By the time you read this article, 2020 will be in the rear-view mirror. There will be lots written about 2020, most notably the pandemic and including how things have changed and how things will continue to change as a result. This will be a global discussion.
Let’s drill the discussion down to the farm level. I’ve organized 10 questions into three categories to help.
- Do you need to have stronger cash flow?
- Do you worry that you may have too much debt?
- Do you know what your financial efficiency strengths and weaknesses are?
- Do you have a budget for 2021?
Family and lifestyle
- Do you work too much (or did you take a vacation in 2020)?
- Will there (or should there) be any new family members involved in the management of the farm this year? Within the next three years?
- Does it feel like there’s too much tension (or conflict) at times?
- Do you have a clear understanding of the roles and responsibilities associated with the management of your farm?
- Do you have regular meetings with notes recorded?
- Will you be increasing the size or diversity of your farm this year? Within the next three years?
I don’t think there are necessarily correct answers to the questions. There are preferred answers, yes, but what I think is most important are your answers and how you feel about them.
For example, you could have answered “yes” to the question about working too much and be completely OK with it. Or, you could have answered “no” to the question about regular meetings but not be concerned about it.
Do you feel, though, that there are too many questions that you would like to have been able to have answered differently? If so, the next most important question is what are you going to do about it?
The danger is that nothing will get done differently, and if you were to take the same mini-survey a year from now, your answers would be the same. That would be unfortunate, but it’s a typical situation for a great number of farm families. Why is that?
My observation is that many farm families would seriously like to make some changes but don’t know where, or how, to start.
I don’t know of any resource that I could direct you to that would provide you with a blueprint for change on your farm. There are planning tools and resources available and lots written about change management. The stumbling block is how to take those resources and apply them to the uniqueness of farm business management.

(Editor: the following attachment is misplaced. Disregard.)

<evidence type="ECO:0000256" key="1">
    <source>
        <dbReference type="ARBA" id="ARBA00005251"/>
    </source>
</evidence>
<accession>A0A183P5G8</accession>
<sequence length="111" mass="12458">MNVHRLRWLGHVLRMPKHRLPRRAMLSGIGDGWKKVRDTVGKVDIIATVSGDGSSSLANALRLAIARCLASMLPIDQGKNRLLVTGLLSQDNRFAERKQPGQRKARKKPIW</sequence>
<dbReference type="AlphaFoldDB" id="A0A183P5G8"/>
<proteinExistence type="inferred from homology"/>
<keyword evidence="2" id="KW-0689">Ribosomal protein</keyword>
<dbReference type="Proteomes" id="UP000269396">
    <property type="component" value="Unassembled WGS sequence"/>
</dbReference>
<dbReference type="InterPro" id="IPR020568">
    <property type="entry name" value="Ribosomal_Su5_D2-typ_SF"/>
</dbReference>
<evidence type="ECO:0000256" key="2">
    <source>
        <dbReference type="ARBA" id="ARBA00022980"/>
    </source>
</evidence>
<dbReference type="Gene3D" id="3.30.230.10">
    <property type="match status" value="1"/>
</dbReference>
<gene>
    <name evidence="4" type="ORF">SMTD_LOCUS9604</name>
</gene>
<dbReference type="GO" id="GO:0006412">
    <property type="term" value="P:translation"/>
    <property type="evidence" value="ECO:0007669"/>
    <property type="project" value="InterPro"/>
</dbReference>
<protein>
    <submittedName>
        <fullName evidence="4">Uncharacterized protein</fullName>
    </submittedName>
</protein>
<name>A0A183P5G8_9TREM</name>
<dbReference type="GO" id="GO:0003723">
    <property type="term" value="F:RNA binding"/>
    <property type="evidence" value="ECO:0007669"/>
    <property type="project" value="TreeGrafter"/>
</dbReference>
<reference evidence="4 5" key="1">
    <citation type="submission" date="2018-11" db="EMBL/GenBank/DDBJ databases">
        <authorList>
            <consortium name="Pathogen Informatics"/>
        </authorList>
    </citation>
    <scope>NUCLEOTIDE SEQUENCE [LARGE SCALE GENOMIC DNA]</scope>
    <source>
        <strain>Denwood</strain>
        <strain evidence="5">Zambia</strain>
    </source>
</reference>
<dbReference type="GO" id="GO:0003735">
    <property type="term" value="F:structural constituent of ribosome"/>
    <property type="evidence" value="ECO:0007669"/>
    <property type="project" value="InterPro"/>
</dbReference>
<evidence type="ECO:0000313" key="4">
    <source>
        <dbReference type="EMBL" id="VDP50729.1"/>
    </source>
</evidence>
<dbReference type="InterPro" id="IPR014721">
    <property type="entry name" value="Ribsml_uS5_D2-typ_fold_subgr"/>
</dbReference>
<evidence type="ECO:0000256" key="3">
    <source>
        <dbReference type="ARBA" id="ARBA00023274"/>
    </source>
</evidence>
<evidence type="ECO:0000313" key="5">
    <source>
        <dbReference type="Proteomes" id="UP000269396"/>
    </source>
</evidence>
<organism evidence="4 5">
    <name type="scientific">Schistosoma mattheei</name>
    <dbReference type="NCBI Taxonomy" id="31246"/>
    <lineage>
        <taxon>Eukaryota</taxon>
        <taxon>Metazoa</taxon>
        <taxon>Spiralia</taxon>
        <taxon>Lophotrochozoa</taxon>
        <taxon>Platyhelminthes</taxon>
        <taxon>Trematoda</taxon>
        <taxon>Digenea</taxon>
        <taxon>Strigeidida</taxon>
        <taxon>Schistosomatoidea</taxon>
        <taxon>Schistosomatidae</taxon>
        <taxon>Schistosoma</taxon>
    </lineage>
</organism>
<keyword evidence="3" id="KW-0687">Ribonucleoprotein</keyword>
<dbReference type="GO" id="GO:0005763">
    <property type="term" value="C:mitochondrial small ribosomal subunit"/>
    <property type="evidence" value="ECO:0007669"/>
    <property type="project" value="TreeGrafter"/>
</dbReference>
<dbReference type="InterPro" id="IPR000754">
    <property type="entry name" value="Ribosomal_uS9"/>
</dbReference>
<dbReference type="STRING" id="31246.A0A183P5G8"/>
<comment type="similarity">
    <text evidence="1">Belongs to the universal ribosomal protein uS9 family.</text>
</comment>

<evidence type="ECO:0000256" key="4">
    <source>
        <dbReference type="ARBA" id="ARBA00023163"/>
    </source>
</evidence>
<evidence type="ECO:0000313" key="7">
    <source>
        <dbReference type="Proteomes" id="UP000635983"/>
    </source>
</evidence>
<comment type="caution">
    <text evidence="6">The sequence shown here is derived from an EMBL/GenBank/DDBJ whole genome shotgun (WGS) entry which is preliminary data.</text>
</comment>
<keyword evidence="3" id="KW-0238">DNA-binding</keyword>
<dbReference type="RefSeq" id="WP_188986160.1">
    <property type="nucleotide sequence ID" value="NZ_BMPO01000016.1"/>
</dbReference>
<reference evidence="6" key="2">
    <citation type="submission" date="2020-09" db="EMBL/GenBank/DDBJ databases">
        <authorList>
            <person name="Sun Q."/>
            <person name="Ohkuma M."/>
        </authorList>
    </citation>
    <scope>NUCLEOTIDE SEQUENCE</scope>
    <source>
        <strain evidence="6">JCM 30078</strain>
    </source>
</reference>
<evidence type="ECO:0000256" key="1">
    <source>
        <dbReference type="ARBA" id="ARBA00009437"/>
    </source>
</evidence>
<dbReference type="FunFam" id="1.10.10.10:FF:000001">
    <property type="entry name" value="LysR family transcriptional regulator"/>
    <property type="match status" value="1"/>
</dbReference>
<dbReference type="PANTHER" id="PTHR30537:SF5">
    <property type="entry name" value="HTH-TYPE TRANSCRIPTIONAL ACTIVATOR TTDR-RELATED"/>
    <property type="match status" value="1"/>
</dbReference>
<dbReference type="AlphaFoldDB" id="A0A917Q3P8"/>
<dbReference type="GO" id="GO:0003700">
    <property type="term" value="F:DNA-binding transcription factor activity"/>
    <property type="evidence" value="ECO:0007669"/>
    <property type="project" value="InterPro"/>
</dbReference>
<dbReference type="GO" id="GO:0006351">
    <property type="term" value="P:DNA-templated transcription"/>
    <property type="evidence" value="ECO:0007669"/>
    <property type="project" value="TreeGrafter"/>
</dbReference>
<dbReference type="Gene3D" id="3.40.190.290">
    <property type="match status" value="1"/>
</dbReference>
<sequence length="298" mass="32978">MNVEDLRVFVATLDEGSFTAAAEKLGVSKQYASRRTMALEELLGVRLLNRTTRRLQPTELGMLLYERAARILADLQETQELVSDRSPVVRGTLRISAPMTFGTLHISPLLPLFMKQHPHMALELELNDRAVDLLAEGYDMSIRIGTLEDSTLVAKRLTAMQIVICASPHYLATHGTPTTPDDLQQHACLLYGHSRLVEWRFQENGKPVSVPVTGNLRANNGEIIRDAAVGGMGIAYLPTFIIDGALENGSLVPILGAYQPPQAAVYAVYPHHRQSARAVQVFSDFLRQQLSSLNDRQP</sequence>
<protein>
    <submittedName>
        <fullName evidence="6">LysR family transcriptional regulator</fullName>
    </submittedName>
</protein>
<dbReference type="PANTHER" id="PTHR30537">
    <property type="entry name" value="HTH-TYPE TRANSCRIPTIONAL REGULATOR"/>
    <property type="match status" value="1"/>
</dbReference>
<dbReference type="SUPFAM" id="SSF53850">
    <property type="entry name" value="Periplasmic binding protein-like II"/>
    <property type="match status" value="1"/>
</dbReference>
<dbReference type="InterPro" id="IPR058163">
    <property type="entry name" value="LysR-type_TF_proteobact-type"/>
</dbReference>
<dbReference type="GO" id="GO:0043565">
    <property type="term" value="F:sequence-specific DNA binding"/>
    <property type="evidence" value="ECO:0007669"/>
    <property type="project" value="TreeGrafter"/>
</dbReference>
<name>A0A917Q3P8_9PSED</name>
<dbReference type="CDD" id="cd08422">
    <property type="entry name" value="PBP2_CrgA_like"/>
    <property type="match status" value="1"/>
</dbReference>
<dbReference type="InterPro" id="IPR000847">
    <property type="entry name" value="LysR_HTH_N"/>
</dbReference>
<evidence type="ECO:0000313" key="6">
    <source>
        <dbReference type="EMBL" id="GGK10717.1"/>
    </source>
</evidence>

So here’s a suggestion. Start small and be specific. The benefit of starting small and being specific is that it will give you the best chance of sustaining the change you want or need.
It can be counter-productive to embark on an ambitious project aimed at making substantive change within your business management processes, only to lose focus and drift back into old patterns. It’s similar to a commitment to exercise more or lose weight.
I’m going to suggest that you select one or two of the answers above that you’d like to change and work on those to start.
Be specific about writing down the following:
- Describe what the change is that you’d like to see.
- Describe how you would know if the change had occurred or was accomplishing what you wanted to see.
- Write down the steps required. It will help to be very specific. This may feel onerous or even a bit silly if the steps are obvious, but the detail will help immensely.
- Find someone to be your change buddy. It can be a family member, a friend, a peer or an adviser. Being accountable to someone will give you a much greater chance at successful outcomes.
- Define how you are going to celebrate your success but make sure that the “successes” you are looking for are small.
Accomplishing meaningful change on a farm can be difficult. A colleague of mine at Backswath says that change doesn’t occur until change happens. And you have to start somewhere.
Jim Morrison and fellow members of the Doors wrote the song Break On Through (to the Other Side). What would it take you to break through to the other side?
Terry Betker, PAg, is a farm management consultant based in Winnipeg. He can be reached at 204-782-8200 or email@example.com.